I built a framework cause it was the only thing that seemed to help me. And for me it's about protecting, like I said, protecting my time and freedom, but it's also about planting seeds, right? Is this is the work I'm going to be doing today? Is it going to grow? Am I planting seeds?

Am I going to water it? And is it going to grow? Can it grow my business or can I personally grow from this? Is that the lens I look through? And also too, for me, I look at what opportunities come up. If it's a work thing is do I get to collaborate with others that I respect and that I love and that I want to spend time with.

There are all sorts of things that come through that. So for present-day, obviously my decision-making has really changed. And I love it. And I'm happy that I've had this evolution of my decision-making process, but it certainly took me a little bit to get there.

The approach has been intentionality, everything filters through that: faith, family, love, happiness, helping others, and building others up. Faith and family over everything.

That's the approach. Motivation: I look at it like am I practicing what I preach? If I talk into a microphone to you guys every week, is this what I'm talking about? Cause if it's not in that motivation, then I can't do it. And for me, I want to be very successful, but I want to be the best husband, best father, best friend that I can be. A result of doing that is I live a life of fulfillment. Doesn't mean that I don't struggle, doesn't mean that I don't have bad days, doesn't mean that things don't go wrong, it doesn't mean I still don't make mistakes. I make mistakes. But I'll probably make less mistakes than if I use this framework and filter it through.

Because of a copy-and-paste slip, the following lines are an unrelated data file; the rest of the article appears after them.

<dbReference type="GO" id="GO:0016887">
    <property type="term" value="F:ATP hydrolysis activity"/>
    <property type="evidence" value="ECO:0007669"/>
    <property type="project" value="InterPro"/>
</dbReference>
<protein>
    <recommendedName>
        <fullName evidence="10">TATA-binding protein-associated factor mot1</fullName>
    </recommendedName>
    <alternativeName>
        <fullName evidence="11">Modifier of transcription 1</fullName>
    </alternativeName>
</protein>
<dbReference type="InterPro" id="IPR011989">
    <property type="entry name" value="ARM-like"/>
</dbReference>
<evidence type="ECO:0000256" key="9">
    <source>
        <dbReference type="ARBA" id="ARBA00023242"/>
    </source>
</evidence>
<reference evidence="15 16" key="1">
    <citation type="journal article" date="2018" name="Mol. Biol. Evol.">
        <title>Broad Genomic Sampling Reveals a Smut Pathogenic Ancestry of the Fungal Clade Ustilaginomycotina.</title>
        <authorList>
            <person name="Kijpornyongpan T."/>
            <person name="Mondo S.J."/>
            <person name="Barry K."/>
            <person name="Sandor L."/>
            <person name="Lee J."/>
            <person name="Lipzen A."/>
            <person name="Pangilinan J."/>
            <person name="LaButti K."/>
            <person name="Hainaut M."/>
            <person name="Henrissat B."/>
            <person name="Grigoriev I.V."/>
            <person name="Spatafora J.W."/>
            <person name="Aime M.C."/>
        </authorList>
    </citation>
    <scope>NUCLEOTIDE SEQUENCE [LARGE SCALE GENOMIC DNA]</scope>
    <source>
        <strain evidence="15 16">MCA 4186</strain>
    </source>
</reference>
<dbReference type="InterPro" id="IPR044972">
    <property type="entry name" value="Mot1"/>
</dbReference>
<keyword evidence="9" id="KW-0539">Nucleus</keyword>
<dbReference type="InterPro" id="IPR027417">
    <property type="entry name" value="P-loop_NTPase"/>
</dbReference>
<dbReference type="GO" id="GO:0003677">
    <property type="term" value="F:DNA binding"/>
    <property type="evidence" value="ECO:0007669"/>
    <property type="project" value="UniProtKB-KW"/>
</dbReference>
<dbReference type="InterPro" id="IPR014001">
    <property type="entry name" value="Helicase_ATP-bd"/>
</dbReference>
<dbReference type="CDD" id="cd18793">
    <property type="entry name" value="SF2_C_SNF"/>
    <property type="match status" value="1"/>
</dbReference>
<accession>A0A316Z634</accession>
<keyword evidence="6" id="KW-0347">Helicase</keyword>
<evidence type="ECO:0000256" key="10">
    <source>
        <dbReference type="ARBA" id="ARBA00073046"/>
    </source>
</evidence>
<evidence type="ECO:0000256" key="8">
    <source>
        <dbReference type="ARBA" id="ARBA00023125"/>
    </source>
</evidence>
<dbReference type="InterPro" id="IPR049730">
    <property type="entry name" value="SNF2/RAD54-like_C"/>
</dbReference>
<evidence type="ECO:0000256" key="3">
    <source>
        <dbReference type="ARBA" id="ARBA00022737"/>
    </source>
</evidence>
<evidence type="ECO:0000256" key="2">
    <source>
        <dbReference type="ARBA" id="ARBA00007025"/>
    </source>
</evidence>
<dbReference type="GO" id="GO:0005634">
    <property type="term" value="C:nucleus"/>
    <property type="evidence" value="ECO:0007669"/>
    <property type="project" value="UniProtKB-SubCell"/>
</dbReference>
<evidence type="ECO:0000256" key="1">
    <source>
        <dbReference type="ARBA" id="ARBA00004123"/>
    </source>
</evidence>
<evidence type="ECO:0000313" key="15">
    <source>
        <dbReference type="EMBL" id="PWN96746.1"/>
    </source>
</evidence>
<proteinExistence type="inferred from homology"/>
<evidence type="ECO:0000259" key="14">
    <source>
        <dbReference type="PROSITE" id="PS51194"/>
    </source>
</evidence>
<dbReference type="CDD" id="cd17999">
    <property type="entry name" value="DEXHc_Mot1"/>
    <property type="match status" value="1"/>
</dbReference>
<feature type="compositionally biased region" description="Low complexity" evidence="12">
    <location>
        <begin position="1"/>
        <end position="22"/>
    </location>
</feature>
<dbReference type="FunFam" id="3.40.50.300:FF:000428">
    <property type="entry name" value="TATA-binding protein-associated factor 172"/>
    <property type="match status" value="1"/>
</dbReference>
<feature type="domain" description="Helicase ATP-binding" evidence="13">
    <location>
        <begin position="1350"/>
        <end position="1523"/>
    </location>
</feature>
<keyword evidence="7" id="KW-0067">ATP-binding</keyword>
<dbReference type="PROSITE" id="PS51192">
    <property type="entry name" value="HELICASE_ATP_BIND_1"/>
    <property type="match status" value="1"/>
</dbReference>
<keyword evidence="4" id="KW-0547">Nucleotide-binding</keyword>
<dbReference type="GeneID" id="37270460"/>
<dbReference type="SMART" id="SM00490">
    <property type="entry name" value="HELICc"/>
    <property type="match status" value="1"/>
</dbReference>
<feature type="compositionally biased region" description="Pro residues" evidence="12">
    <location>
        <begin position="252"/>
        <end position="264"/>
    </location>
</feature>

I only want to do things I'm set on fire to do. This is why I do this podcast. I do this podcast because I've made a ton of mistakes, and I've learned a ton, and I've matured a ton. And I just want to share that stuff because I think if I can do it, I know that everyone here that's listening can do it.

And if you guys take one thing away from what I'm talking about in this podcast, whether it's this podcast episode or any other that you've listened to, like for me, I feel like I'm doing my job. Because I started this podcast to put a message out there. Those are going to help people.

And I'm not reinventing the wheel. This isn't rocket science, but the fact of the matter is I've made some mistakes, and I've learned from them, and I want to share them with you. I was really excited about recording this podcast and just wanted to, again, thank you guys all for joining.

If I can help you process decisions better, that's what I'm here to do. Through this podcast and through, all the stuff that I put out on my website, Engage with me - there are lots of ways to do it there. Go check it out and find out if there are ways that you want to get in contact with me, you can do that.

I appreciate everyone listening. It's been so much fun doing this. If you're really enjoying it, hit the subscribe button so you never miss an episode. From a homework standpoint, if you actually think about how you make decisions today, and then you become more intentional about how you make decisions, I'm pretty sure it's gonna work out for you.

Thanks again for spending time with me today. This is Jason Pearl. I appreciate you keeping me company, and this is The Company We Keep podcast. Until next time I'm out. Peace.